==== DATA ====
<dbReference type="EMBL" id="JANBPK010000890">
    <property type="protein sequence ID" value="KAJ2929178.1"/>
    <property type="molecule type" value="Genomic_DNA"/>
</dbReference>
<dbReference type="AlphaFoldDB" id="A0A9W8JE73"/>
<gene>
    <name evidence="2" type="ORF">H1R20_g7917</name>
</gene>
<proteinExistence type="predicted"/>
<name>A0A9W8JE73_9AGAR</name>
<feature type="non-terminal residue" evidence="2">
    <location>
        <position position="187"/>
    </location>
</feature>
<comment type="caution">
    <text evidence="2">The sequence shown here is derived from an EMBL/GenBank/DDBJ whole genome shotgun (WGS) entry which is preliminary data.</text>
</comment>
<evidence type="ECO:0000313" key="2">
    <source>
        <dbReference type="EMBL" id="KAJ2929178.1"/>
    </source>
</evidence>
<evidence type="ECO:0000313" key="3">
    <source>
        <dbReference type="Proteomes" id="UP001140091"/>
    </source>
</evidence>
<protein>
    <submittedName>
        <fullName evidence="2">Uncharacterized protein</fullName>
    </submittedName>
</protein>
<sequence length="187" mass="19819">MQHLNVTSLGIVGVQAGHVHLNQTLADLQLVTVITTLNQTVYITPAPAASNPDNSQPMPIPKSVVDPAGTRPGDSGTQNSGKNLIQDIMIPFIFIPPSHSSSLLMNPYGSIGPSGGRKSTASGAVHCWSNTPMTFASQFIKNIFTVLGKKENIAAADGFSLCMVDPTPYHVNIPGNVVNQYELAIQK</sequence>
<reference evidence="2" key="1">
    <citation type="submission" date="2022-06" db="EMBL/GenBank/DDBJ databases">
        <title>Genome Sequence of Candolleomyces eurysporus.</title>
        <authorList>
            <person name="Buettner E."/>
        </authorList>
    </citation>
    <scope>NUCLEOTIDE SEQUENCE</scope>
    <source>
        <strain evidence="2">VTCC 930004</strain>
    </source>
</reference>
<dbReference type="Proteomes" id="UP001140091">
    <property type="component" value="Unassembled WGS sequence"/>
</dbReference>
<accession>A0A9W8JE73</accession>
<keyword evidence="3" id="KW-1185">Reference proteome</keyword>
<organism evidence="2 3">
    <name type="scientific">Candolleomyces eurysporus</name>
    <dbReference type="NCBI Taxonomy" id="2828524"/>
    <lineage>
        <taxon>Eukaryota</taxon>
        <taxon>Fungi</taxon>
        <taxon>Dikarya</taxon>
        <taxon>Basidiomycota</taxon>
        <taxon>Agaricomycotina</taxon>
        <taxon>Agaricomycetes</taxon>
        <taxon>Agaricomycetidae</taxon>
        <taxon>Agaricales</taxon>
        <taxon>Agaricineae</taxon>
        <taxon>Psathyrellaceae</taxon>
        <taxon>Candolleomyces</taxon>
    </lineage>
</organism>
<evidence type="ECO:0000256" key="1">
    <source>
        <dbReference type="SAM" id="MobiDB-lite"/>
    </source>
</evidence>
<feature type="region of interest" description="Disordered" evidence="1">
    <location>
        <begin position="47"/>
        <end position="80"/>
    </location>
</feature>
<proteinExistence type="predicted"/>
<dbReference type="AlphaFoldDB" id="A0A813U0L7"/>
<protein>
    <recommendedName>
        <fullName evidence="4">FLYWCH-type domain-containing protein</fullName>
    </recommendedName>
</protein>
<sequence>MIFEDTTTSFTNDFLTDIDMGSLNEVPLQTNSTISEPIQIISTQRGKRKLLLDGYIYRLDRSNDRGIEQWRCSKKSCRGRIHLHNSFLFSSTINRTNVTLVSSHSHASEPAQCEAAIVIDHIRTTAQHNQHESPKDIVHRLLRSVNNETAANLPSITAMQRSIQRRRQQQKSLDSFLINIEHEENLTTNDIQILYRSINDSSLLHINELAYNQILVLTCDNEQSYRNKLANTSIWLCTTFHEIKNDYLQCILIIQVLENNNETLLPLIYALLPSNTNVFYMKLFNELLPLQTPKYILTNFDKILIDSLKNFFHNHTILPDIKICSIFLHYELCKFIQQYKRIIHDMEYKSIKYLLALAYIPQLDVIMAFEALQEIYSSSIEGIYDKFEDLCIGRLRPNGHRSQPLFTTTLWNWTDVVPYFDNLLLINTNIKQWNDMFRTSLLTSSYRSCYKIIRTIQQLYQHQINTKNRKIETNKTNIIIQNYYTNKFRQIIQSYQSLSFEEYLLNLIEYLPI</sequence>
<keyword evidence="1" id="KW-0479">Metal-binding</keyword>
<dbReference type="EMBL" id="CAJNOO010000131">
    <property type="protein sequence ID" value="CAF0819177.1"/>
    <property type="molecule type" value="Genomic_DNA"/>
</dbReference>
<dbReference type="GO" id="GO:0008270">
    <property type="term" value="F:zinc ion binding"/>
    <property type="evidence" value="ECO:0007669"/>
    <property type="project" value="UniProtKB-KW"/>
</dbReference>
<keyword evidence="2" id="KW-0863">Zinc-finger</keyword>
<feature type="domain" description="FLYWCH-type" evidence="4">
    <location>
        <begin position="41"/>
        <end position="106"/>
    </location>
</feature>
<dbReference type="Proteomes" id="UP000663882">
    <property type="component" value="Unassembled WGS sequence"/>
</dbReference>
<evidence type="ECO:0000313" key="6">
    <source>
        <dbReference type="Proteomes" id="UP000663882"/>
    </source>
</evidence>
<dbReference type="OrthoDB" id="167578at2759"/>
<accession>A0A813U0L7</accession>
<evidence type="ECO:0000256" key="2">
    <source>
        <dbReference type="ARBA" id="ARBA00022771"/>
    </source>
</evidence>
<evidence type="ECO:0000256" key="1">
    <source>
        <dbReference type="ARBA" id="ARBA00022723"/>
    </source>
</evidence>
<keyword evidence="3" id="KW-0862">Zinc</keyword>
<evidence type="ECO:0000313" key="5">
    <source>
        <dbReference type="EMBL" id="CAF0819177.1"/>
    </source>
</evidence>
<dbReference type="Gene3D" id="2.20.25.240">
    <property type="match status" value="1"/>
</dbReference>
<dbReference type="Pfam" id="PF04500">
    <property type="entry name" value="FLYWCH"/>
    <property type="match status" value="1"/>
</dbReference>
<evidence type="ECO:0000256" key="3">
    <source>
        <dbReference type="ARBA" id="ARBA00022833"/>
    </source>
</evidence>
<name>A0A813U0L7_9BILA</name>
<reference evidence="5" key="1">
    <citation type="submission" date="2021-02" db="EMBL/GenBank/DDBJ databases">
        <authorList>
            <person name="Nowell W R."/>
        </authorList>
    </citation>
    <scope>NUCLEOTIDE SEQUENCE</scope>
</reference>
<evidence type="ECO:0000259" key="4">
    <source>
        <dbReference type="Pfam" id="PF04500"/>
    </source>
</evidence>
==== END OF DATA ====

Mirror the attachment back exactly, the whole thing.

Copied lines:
<dbReference type="EMBL" id="JANBPK010000890">
    <property type="protein sequence ID" value="KAJ2929178.1"/>
    <property type="molecule type" value="Genomic_DNA"/>
</dbReference>
<dbReference type="AlphaFoldDB" id="A0A9W8JE73"/>
<gene>
    <name evidence="2" type="ORF">H1R20_g7917</name>
</gene>
<proteinExistence type="predicted"/>
<name>A0A9W8JE73_9AGAR</name>
<feature type="non-terminal residue" evidence="2">
    <location>
        <position position="187"/>
    </location>
</feature>
<comment type="caution">
    <text evidence="2">The sequence shown here is derived from an EMBL/GenBank/DDBJ whole genome shotgun (WGS) entry which is preliminary data.</text>
</comment>
<evidence type="ECO:0000313" key="2">
    <source>
        <dbReference type="EMBL" id="KAJ2929178.1"/>
    </source>
</evidence>
<evidence type="ECO:0000313" key="3">
    <source>
        <dbReference type="Proteomes" id="UP001140091"/>
    </source>
</evidence>
<protein>
    <submittedName>
        <fullName evidence="2">Uncharacterized protein</fullName>
    </submittedName>
</protein>
<sequence length="187" mass="19819">MQHLNVTSLGIVGVQAGHVHLNQTLADLQLVTVITTLNQTVYITPAPAASNPDNSQPMPIPKSVVDPAGTRPGDSGTQNSGKNLIQDIMIPFIFIPPSHSSSLLMNPYGSIGPSGGRKSTASGAVHCWSNTPMTFASQFIKNIFTVLGKKENIAAADGFSLCMVDPTPYHVNIPGNVVNQYELAIQK</sequence>
<reference evidence="2" key="1">
    <citation type="submission" date="2022-06" db="EMBL/GenBank/DDBJ databases">
        <title>Genome Sequence of Candolleomyces eurysporus.</title>
        <authorList>
            <person name="Buettner E."/>
        </authorList>
    </citation>
    <scope>NUCLEOTIDE SEQUENCE</scope>
    <source>
        <strain evidence="2">VTCC 930004</strain>
    </source>
</reference>
<dbReference type="Proteomes" id="UP001140091">
    <property type="component" value="Unassembled WGS sequence"/>
</dbReference>
<accession>A0A9W8JE73</accession>
<keyword evidence="3" id="KW-1185">Reference proteome</keyword>
<organism evidence="2 3">
    <name type="scientific">Candolleomyces eurysporus</name>
    <dbReference type="NCBI Taxonomy" id="2828524"/>
    <lineage>
        <taxon>Eukaryota</taxon>
        <taxon>Fungi</taxon>
        <taxon>Dikarya</taxon>
        <taxon>Basidiomycota</taxon>
        <taxon>Agaricomycotina</taxon>
        <taxon>Agaricomycetes</taxon>
        <taxon>Agaricomycetidae</taxon>
        <taxon>Agaricales</taxon>
        <taxon>Agaricineae</taxon>
        <taxon>Psathyrellaceae</taxon>
        <taxon>Candolleomyces</taxon>
    </lineage>
</organism>
<evidence type="ECO:0000256" key="1">
    <source>
        <dbReference type="SAM" id="MobiDB-lite"/>
    </source>
</evidence>
<feature type="region of interest" description="Disordered" evidence="1">
    <location>
        <begin position="47"/>
        <end position="80"/>
    </location>
</feature>
<proteinExistence type="predicted"/>
<dbReference type="AlphaFoldDB" id="A0A813U0L7"/>
<protein>
    <recommendedName>
        <fullName evidence="4">FLYWCH-type domain-containing protein</fullName>
    </recommendedName>
</protein>
<sequence>MIFEDTTTSFTNDFLTDIDMGSLNEVPLQTNSTISEPIQIISTQRGKRKLLLDGYIYRLDRSNDRGIEQWRCSKKSCRGRIHLHNSFLFSSTINRTNVTLVSSHSHASEPAQCEAAIVIDHIRTTAQHNQHESPKDIVHRLLRSVNNETAANLPSITAMQRSIQRRRQQQKSLDSFLINIEHEENLTTNDIQILYRSINDSSLLHINELAYNQILVLTCDNEQSYRNKLANTSIWLCTTFHEIKNDYLQCILIIQVLENNNETLLPLIYALLPSNTNVFYMKLFNELLPLQTPKYILTNFDKILIDSLKNFFHNHTILPDIKICSIFLHYELCKFIQQYKRIIHDMEYKSIKYLLALAYIPQLDVIMAFEALQEIYSSSIEGIYDKFEDLCIGRLRPNGHRSQPLFTTTLWNWTDVVPYFDNLLLINTNIKQWNDMFRTSLLTSSYRSCYKIIRTIQQLYQHQINTKNRKIETNKTNIIIQNYYTNKFRQIIQSYQSLSFEEYLLNLIEYLPI</sequence>
<keyword evidence="1" id="KW-0479">Metal-binding</keyword>
<dbReference type="EMBL" id="CAJNOO010000131">
    <property type="protein sequence ID" value="CAF0819177.1"/>
    <property type="molecule type" value="Genomic_DNA"/>
</dbReference>
<dbReference type="GO" id="GO:0008270">
    <property type="term" value="F:zinc ion binding"/>
    <property type="evidence" value="ECO:0007669"/>
    <property type="project" value="UniProtKB-KW"/>
</dbReference>
<keyword evidence="2" id="KW-0863">Zinc-finger</keyword>
<feature type="domain" description="FLYWCH-type" evidence="4">
    <location>
        <begin position="41"/>
        <end position="106"/>
    </location>
</feature>
<dbReference type="Proteomes" id="UP000663882">
    <property type="component" value="Unassembled WGS sequence"/>
</dbReference>
<evidence type="ECO:0000313" key="6">
    <source>
        <dbReference type="Proteomes" id="UP000663882"/>
    </source>
</evidence>
<dbReference type="OrthoDB" id="167578at2759"/>
<accession>A0A813U0L7</accession>
<evidence type="ECO:0000256" key="2">
    <source>
        <dbReference type="ARBA" id="ARBA00022771"/>
    </source>
</evidence>
<evidence type="ECO:0000256" key="1">
    <source>
        <dbReference type="ARBA" id="ARBA00022723"/>
    </source>
</evidence>
<keyword evidence="3" id="KW-0862">Zinc</keyword>
<evidence type="ECO:0000313" key="5">
    <source>
        <dbReference type="EMBL" id="CAF0819177.1"/>
    </source>
</evidence>
<dbReference type="Gene3D" id="2.20.25.240">
    <property type="match status" value="1"/>
</dbReference>
<dbReference type="Pfam" id="PF04500">
    <property type="entry name" value="FLYWCH"/>
    <property type="match status" value="1"/>
</dbReference>
<evidence type="ECO:0000256" key="3">
    <source>
        <dbReference type="ARBA" id="ARBA00022833"/>
    </source>
</evidence>
<name>A0A813U0L7_9BILA</name>
<reference evidence="5" key="1">
    <citation type="submission" date="2021-02" db="EMBL/GenBank/DDBJ databases">
        <authorList>
            <person name="Nowell W R."/>
        </authorList>
    </citation>
    <scope>NUCLEOTIDE SEQUENCE</scope>
</reference>
<evidence type="ECO:0000259" key="4">
    <source>
        <dbReference type="Pfam" id="PF04500"/>
    </source>
</evidence>